It is a pleasure to see all of the Pythons together in a medium other than "Monty Python's Flying Circus". By 1975, their careers were beginning to take them in different directions. John Cleese and then-wife Connie Booth made the first season of "Fawlty Towers" around the same time as The Holy Grail; Cleese would then go on to greater international visibility through a series of motion pictures. Eric Idle also had his own weekly TV series, "Rutland Weekend Television", which achieved a degree of popularity in England; he too eventually achieved fame through movies. Michael Palin was two years away from "Ripping Yarns." The two Terrys, Jones and Gilliam, moved into directing with The Holy Grail (Jones would eventually helm the other two Python movies; Gilliam did Time Bandits and Brazil, amongst others). Only Graham Chapman (who died of throat cancer in 1989) seemed largely content to stay away from work in between Python outings. Even after the final Python movie, 1983's The Meaning of Life, the actors continued working together on a fairly regular basis: Idle, Cleese, and Chapman in Yellowbeard; Cleese and Palin in A Fish Called Wanda and Fierce Creatures; Jones and Cleese in Erik the Viking; Cleese and Idle in Splitting Heirs; Idle, Cleese, Jones, and Palin in The Wind In the Willows; and Idle working under Gilliam's direction in The Adventures of Baron Munchausen.

Monty Python and the Holy Grail features the same kind of brilliant comic writing that characterized the best episodes of the television series. Everything, from Marxist rhetoric to scientific observations to religious doctrine, takes a beating. Most comedies saturate the audience with gags and jokes in the hope that one-third to one-half of the material might be funny. But, in The Holy Grail, there's hardly an attempt at humor that fails. That's a rare claim for any movie to make, but, even when a viewer isn't laughing aloud at this film, he or she will almost certainly appreciate the incisive intelligence evident in the Pythons' approach. The quality of the humor - irreverent, smart, and challenging - is one of the things that differentiates Monty Python and the Holy Grail from so many other motion picture comedies.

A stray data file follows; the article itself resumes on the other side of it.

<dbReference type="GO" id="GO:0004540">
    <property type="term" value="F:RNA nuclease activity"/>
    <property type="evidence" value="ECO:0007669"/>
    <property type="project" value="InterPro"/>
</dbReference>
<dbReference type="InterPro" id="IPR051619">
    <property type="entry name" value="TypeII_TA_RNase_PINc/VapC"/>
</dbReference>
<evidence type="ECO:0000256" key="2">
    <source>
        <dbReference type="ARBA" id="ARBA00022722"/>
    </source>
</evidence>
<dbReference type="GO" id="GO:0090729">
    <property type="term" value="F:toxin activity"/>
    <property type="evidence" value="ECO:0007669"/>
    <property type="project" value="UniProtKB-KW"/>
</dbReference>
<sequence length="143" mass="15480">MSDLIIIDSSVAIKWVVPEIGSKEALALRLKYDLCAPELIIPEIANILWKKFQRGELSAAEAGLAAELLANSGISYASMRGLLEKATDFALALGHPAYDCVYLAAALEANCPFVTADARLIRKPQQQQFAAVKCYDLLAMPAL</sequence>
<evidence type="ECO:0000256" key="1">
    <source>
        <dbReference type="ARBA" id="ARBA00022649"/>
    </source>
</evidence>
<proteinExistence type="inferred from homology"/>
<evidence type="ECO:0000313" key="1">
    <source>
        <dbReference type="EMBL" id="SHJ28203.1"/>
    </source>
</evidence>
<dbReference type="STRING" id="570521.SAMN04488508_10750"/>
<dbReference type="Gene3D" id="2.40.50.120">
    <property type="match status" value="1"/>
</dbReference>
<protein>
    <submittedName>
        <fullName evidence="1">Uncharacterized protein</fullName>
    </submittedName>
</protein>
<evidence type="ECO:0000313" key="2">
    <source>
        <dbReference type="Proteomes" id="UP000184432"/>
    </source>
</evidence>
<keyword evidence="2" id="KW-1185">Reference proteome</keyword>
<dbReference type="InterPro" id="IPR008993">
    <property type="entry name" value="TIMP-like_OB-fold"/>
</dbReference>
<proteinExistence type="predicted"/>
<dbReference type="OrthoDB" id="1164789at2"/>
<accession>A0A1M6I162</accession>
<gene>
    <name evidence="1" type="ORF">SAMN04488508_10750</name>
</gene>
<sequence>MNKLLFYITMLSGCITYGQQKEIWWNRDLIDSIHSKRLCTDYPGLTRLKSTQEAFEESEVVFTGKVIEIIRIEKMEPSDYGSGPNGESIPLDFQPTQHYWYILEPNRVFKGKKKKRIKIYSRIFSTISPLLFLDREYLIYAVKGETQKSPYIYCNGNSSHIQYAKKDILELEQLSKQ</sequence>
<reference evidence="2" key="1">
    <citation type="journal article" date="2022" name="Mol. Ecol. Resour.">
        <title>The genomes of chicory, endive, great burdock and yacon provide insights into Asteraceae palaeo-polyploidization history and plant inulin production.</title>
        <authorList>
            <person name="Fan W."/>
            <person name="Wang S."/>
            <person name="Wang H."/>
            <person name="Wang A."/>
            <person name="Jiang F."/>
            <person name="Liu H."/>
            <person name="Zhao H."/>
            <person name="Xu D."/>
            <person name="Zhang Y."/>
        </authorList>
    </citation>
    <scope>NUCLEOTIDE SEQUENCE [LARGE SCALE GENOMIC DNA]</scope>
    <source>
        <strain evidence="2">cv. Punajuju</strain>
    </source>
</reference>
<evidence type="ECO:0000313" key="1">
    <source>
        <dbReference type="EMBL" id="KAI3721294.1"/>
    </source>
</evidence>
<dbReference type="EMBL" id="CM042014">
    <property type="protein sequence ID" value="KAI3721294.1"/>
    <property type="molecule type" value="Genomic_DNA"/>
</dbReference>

If the film has a weakness, it's in the ending. Monty Python and the Holy Grail really doesn't end, at least not in a fully satisfactory manner. Apparently, finding an appropriate wrap-up was a bone of contention for the Pythons, since the originally scripted finale (in which King Arthur and his knights discovered the Holy Grail in Harrod's Department Store) was abandoned. The filmed version is undeniably unique and off-beat, but it's not especially memorable. Nevertheless, the more one thinks about it, the more in keeping with the Python tradition it seems to be.

Nearly every aspect of the film is designed to enhance the overall effect. The heroic musical score, for example, is intentionally undermined by the on-screen shenanigans and the gray, dismal atmosphere. The film even makes fun of its set design and model work. Consider the scene in which Arthur and his knights first see Camelot. As they gaze upon the distant castle, Arthur's trusty servant comments, "It's only a model."

Even the trailer to The Holy Grail was crafted with far more artistry than one normally encounters. In fact, this is quite possibly the most creative trailer ever made. Over the years, certain aspects of it have been copied, but never equaled. The trailer begins with auditions for a pompous voice-over. The eventual winner is a Chinese man who extols the virtues of Bergman and Kurosawa while berating The Holy Grail as silly fare for intellectual midgets. All of his narration is in Chinese, with subtitles. We are shown a few clips from the film, then are treated to a bizarre parody of Bergman's The Seventh Seal. The trailer closes with a plug for a restaurant. Today, twenty-five years after its production, this preview remains fresh, original, and hugely entertaining.

Of course, the Python brand of humor is something of an acquired taste, and is not for everyone. I have known people who can sit through the "Dead Parrot Sketch" episode of "Monty Python's Flying Circus" and not once crack a smile. The first time I saw The Holy Grail, I was convulsed with laughter for practically the entire running length. Now, six or seven viewings later, I still smile and chuckle. Regardless of where an individual's comedy zone lies, it's impossible to deny the intelligence of the script, and the movie's willingness to take chances and be different. Those qualities alone should be enough for even a humor-impaired viewer to find something to like about Monty Python and the Holy Grail. And, for those who "get" the jokes, this motion picture represents one of the best and brightest comedies ever to shine from the silver screen.